A.J. Drexel Autism Institute Partnering With Eagles for Inaugural Autism Challenge
September 15 2017
For the Philadelphia Eagles’ inaugural Eagles Autism Challenge bike ride and 5K run/walk, Drexel University’s A.J. Drexel Autism Institute was named as one of the three beneficiary partners.
The Institute, along with Children’s Hospital of Philadelphia and Thomas Jefferson University and Jefferson Health, will receive donations toward their autism research that will be generated by the fundraising spurred by the cycling, running and walking event that will take place on Saturday, May 19, 2018.
These research institutions will form a coalition of the top researchers and scientists in the field to accelerate the pace of discovery and allow the latest research and treatment to reach one of the largest communities of children and adults with autism in the country thanks to the extensive patient networks of each institution.
“Philadelphia is home to a number of nationally recognized groups of autism researchers and, fortunately, the work we all do is quite complementary,” said Craig Newschaffer, PhD, founding director of the A.J. Drexel Autism Institute and professor in Drexel’s Dornsife School of Public Health. “The Eagles Autism Challenge has the potential to create infrastructure that can be shared across these teams or create projects that are either of a size, or that address a range of research questions, that no group could achieve on their own.”
Launched in 2012, the A.J. Drexel Autism Institute is the first entity of its kind to take a public health approach to autism. It has dedicated research toward a wide range of vital subjects covering the causes and challenges of autism for the whole lifespan, from before birth to adulthood.
“The team here brings unique expertise in prevention-oriented, community-focused research, whether it is searching for preventable causes of adverse brain development, testing scalable approaches to detect the signs of autism early and intervene effectively, or studying systems and social factors that maximize quality of life for individuals with autism over the life course,” Newschaffer said.
Donations from the 5k and bike rides will only further advance those efforts.
“Finding ways for people on the autism spectrum to pursue fulfilling lives is vitally important work to this community, and I’m deeply grateful that the Eagles Autism Challenge will help us continue our efforts,” said Drexel University President John Fry.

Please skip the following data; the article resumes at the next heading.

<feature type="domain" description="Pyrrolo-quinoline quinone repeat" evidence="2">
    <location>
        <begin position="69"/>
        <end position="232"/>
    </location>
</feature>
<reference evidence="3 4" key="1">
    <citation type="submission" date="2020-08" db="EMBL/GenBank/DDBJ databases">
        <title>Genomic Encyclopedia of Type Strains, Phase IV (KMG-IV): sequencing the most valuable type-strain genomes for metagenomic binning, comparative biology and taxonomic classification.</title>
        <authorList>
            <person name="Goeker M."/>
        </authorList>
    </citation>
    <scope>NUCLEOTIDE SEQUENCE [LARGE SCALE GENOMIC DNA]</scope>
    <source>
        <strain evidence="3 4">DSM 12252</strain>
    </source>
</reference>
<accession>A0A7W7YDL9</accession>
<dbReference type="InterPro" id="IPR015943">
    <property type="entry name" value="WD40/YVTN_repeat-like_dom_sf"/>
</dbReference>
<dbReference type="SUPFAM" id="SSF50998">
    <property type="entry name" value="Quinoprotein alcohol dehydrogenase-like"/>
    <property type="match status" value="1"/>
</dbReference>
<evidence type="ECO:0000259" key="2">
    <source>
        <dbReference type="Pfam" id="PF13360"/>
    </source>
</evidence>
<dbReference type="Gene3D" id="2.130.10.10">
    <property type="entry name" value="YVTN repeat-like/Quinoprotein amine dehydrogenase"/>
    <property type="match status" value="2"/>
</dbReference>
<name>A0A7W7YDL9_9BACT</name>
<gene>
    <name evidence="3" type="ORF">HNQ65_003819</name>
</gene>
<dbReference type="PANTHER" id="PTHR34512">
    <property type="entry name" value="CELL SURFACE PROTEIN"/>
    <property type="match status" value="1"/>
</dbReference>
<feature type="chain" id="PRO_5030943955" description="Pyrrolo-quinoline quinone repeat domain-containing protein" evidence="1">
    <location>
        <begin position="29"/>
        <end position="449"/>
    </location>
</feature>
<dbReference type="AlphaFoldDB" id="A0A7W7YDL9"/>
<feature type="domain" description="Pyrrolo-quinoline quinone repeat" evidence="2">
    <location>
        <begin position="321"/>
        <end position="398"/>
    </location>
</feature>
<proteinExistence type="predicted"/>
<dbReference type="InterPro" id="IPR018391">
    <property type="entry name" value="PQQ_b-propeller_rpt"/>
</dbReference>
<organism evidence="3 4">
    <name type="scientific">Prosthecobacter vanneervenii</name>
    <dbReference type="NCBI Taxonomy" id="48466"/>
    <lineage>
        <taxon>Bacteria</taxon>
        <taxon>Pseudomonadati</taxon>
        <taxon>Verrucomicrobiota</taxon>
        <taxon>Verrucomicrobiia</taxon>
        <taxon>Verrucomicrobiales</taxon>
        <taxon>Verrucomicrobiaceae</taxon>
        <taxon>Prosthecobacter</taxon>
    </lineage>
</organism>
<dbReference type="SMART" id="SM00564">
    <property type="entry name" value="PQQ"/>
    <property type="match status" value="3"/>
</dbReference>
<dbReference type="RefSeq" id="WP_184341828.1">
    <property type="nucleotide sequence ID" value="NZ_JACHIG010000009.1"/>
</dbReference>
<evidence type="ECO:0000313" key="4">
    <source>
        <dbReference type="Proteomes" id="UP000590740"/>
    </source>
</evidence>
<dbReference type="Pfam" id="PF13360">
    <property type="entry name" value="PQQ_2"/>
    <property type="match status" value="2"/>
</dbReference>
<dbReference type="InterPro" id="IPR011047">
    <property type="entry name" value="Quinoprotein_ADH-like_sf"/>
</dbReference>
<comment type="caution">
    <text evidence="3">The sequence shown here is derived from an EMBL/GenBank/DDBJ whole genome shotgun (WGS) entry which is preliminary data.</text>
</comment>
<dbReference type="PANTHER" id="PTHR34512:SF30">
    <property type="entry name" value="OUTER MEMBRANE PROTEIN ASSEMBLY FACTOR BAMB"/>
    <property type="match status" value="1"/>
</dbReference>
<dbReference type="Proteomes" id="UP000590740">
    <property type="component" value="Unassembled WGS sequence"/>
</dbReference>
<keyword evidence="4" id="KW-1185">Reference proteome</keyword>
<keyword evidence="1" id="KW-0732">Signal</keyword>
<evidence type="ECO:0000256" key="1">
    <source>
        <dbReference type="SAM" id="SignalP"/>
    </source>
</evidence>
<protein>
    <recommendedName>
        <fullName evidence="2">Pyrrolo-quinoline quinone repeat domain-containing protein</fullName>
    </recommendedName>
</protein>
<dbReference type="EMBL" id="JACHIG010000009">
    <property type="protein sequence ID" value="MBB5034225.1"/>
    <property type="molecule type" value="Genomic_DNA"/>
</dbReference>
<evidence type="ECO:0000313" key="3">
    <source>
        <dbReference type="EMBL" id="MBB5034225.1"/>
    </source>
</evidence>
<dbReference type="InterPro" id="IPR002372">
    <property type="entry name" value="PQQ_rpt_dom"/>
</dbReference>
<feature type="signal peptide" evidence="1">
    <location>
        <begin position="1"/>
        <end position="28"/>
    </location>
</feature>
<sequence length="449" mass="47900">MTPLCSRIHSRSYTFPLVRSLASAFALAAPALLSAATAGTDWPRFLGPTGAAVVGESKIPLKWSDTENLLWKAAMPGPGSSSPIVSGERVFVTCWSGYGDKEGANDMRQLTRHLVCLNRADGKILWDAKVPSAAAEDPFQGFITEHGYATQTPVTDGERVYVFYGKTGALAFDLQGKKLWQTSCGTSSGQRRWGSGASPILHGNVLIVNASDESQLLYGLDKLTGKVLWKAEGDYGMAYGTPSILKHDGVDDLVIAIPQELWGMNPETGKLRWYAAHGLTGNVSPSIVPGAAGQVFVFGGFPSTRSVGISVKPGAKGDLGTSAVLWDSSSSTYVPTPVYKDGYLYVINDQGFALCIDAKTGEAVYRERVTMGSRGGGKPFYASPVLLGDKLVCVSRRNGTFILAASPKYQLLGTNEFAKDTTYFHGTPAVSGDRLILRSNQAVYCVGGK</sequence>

A boy taking part in one of the activities at this year's Huddle Up for Autism event at Lincoln Financial Field. Courtesy of the Philadelphia Eagles.
The Eagles have long been involved in autism-related causes, even holding an annual “Huddle Up for Autism” day during the spring at Lincoln Financial Field. Over the past two years, the team’s “Taking Flight for Autism” fundraiser, an intimate dining experience on the field with Eagles players, coaches and executives, has raised $1.6 million for autism research. The Eagles Autism Challenge is another step the team is taking toward helping the community on the spectrum.
“It is very difficult for a single institution to address the complex medical and scientific issues presented by the condition of autism,” said Chairman and CEO of the Philadelphia Eagles Jeffrey Lurie. “So the partnership was organized to bring fresh ways of thinking and the necessary resources to the field.
"I have such great respect and admiration for the amazing work that Children’s Hospital of Philadelphia, Drexel and Thomas Jefferson are conducting today,” added Lurie.
Announced at Lincoln Financial Field today, the Eagles Autism Challenge will combine a 5K run/walk with three different bike rides: a 15-miler, 30-miler and 50-miler. All of the routes will begin and end at Lincoln Financial Field, with Eagles players, coaches, alumni, executives, cheerleaders and SWOOP on-hand to celebrate.
Those who sign up for the bike ride or 5K run/walk will pay a registration fee and there will be fundraising minimums for each route, with the money going toward the combined research coalition.
Registration is open now and can be completed at EaglesAutismChallenge.org. All registrants will receive free food and beverage both on event day and at a Kickoff Party the night before on Friday, May 18. They’ll also get a cycling jersey or 5K run/walk t-shirt and honorary medal, among other items.
The Eagles Autism Challenge will become a regular event, encouraging the participation of the entire community to help advance autism research and programs together. And in light of that, Newschaffer and his colleagues at the other partner institutions will be meeting to discuss their plans for what they will do when the donations come in.
“Everyone hears a lot about autism these days and the impression might be that autism research is well-resourced. But as the most common serious neurodevelopmental challenge faced by U.S. children, the federal research investment in autism is still inadequate and the private research funding that was gaining momentum has still not recovered from the recession,” Newschaffer explained. “So having the Eagles out front supporting autism research is critically important.”
Watch the video below for more information on autism and the Eagles Autism Challenge.